Is Iran an "extra-regional" power?

November 8, 2007

Babak Yektafar is the Editor-in-Chief of WashingtonPrism.org. He is a graduate of Farleigh Dickinson University with a B.A. in Communications. From 1999 to 2005, Babak was a producer with C-SPAN network’s national live morning program, Washington Journal.

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Babak Yektafar is the Editor-in-Chief of WashingtonPrism.org. He is a graduate of Farleigh Dickinson University with a B.A. in Communications. From 1999 to 2005, Babak was a producer with C-SPAN network’s national live morning program, Washington Journal.



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Story Transcript

PAUL JAY, SENIOR EDITOR: There’s also been a flurry of activity, of pundit activity and analytical activity, predicting an American strike could, for example, hit ten thousand targets in a matter of hours; that if there is an American attack, it won’t be surgical: it’ll take out the economic and the military infrastructure of Iran. I mean, there’s a lot of this talk swirling around. Do the Iranian military think this is coming or not?

BABAK YEKTAFAR, EDITOR-IN-CHIEF, WASHINGTONPRISM.ORG: You know, I think deep down they think that it’s very likely that it will happen. Deep down, I think, they believe that before President Bush leaves office it’s very likely that something like that would happen. I’m not convinced that they think that there’ll be any kind of invasion. I don’t think anybody thinks that. And the concentration on this whole issue of, you know, hitting whatever, how many thousands of sites or targets it may be, for it to have any kind of effect, they realize that they basically have to destroy the Iranian infrastructure. And by doing that, then they’re taking away a great source of energy, they’re endangering the Strait of Hormuz, which, of course, as it’s a major route of taking some of these oil tankers in and out of the region, and essentially creating a situation that’s going to engulf Iraq as well as Afghanistan, and it’s going to have some major implications. So, again, on the surface of it and when they do discuss sometimes, they think it’s really unlikely and it’s insanity for the United States to do that, again, because for it to be effective it really has to be a major, major – even if it’s just a bombing campaign – a major bombing campaign that essentially is going to destroy the country’s infrastructure.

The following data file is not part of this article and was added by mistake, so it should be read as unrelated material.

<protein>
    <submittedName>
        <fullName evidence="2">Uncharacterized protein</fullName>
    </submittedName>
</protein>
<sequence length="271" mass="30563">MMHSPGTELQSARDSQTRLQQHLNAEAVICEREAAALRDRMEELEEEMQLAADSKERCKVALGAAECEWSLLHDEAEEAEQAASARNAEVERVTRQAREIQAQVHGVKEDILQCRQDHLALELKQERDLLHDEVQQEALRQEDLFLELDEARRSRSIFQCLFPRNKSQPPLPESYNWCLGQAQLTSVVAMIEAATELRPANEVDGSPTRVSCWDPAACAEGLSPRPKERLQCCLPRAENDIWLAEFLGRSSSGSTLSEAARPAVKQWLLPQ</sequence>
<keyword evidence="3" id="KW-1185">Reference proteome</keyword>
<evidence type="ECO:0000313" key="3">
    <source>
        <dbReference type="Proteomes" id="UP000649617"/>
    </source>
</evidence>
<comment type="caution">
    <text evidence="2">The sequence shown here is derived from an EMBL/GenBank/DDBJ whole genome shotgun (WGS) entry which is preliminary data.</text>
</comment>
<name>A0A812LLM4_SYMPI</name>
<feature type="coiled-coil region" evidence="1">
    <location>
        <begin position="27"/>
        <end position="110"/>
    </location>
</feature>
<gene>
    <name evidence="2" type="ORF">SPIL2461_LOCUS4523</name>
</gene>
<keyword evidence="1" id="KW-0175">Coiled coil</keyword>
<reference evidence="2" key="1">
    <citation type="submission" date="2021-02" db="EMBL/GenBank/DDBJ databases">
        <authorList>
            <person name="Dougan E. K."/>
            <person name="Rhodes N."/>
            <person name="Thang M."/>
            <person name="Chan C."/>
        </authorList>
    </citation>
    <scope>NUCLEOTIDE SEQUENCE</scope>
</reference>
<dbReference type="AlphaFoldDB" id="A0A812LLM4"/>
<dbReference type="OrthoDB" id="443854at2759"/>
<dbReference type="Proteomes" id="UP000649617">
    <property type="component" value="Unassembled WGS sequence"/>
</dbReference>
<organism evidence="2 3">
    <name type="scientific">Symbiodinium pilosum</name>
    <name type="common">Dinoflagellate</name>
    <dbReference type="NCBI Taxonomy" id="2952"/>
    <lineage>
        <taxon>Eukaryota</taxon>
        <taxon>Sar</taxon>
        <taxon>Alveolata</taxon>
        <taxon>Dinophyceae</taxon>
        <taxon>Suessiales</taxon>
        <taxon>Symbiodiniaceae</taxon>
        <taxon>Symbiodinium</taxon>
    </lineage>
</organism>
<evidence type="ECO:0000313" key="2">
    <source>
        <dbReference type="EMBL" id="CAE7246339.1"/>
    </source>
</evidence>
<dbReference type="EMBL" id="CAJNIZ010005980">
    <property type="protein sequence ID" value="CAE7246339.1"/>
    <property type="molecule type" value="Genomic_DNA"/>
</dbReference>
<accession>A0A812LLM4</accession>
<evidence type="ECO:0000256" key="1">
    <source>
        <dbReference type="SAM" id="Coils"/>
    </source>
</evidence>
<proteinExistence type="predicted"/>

JAY: There’s a great psychological war going on here. Clearly the Americans want the Iranians to believe the worst is coming. It gives them leverage. And then they also fire back. I’ll give you another quote from the general. He says,

(TEXT ON SCREEN)

“We have designed arms and equipment suitable for extra-regional warfare … we have named this strategy comprehensive defense.”

General Safavi

– Tehran Times

Now, extra-regional means—I don’t know what else it can mean—it means beyond the Middle East, beyond Pakistan, Afghanistan, it means what? I don’t know. This may just be part of their propaganda battle, but what does extra-regional warfare mean?